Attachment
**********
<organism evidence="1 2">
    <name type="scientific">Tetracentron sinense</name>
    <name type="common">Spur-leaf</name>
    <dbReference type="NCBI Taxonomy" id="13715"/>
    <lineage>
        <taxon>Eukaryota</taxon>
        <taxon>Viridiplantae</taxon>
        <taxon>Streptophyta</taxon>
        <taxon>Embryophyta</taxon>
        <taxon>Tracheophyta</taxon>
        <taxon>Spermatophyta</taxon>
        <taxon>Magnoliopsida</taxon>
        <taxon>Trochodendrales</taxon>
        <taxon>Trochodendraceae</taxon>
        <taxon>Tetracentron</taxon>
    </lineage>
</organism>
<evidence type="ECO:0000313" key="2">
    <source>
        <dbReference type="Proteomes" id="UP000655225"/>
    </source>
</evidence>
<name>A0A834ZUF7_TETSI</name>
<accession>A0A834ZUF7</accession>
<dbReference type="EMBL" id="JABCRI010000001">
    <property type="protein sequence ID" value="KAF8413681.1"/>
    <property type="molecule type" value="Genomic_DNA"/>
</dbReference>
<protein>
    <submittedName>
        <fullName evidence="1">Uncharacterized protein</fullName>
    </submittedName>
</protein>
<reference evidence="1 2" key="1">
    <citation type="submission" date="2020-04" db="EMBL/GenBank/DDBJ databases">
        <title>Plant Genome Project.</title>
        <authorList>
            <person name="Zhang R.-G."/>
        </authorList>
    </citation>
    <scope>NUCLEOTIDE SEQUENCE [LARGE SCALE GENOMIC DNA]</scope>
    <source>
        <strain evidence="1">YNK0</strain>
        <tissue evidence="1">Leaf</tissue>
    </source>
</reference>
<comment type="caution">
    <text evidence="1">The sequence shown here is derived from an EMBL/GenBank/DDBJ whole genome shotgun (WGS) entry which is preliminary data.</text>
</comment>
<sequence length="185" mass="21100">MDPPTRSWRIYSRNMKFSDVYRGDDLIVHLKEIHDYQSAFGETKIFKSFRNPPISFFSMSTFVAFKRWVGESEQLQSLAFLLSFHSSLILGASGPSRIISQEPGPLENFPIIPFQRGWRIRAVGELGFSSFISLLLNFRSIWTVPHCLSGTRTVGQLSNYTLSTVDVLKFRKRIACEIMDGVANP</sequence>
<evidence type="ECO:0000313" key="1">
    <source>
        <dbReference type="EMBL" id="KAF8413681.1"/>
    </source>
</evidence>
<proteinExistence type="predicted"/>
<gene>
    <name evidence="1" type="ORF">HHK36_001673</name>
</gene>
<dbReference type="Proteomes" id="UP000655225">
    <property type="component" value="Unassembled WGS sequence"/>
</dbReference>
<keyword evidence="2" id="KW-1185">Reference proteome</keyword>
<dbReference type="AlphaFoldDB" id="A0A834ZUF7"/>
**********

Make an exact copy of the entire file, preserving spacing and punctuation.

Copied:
<organism evidence="1 2">
    <name type="scientific">Tetracentron sinense</name>
    <name type="common">Spur-leaf</name>
    <dbReference type="NCBI Taxonomy" id="13715"/>
    <lineage>
        <taxon>Eukaryota</taxon>
        <taxon>Viridiplantae</taxon>
        <taxon>Streptophyta</taxon>
        <taxon>Embryophyta</taxon>
        <taxon>Tracheophyta</taxon>
        <taxon>Spermatophyta</taxon>
        <taxon>Magnoliopsida</taxon>
        <taxon>Trochodendrales</taxon>
        <taxon>Trochodendraceae</taxon>
        <taxon>Tetracentron</taxon>
    </lineage>
</organism>
<evidence type="ECO:0000313" key="2">
    <source>
        <dbReference type="Proteomes" id="UP000655225"/>
    </source>
</evidence>
<name>A0A834ZUF7_TETSI</name>
<accession>A0A834ZUF7</accession>
<dbReference type="EMBL" id="JABCRI010000001">
    <property type="protein sequence ID" value="KAF8413681.1"/>
    <property type="molecule type" value="Genomic_DNA"/>
</dbReference>
<protein>
    <submittedName>
        <fullName evidence="1">Uncharacterized protein</fullName>
    </submittedName>
</protein>
<reference evidence="1 2" key="1">
    <citation type="submission" date="2020-04" db="EMBL/GenBank/DDBJ databases">
        <title>Plant Genome Project.</title>
        <authorList>
            <person name="Zhang R.-G."/>
        </authorList>
    </citation>
    <scope>NUCLEOTIDE SEQUENCE [LARGE SCALE GENOMIC DNA]</scope>
    <source>
        <strain evidence="1">YNK0</strain>
        <tissue evidence="1">Leaf</tissue>
    </source>
</reference>
<comment type="caution">
    <text evidence="1">The sequence shown here is derived from an EMBL/GenBank/DDBJ whole genome shotgun (WGS) entry which is preliminary data.</text>
</comment>
<sequence length="185" mass="21100">MDPPTRSWRIYSRNMKFSDVYRGDDLIVHLKEIHDYQSAFGETKIFKSFRNPPISFFSMSTFVAFKRWVGESEQLQSLAFLLSFHSSLILGASGPSRIISQEPGPLENFPIIPFQRGWRIRAVGELGFSSFISLLLNFRSIWTVPHCLSGTRTVGQLSNYTLSTVDVLKFRKRIACEIMDGVANP</sequence>
<evidence type="ECO:0000313" key="1">
    <source>
        <dbReference type="EMBL" id="KAF8413681.1"/>
    </source>
</evidence>
<proteinExistence type="predicted"/>
<gene>
    <name evidence="1" type="ORF">HHK36_001673</name>
</gene>
<dbReference type="Proteomes" id="UP000655225">
    <property type="component" value="Unassembled WGS sequence"/>
</dbReference>
<keyword evidence="2" id="KW-1185">Reference proteome</keyword>
<dbReference type="AlphaFoldDB" id="A0A834ZUF7"/>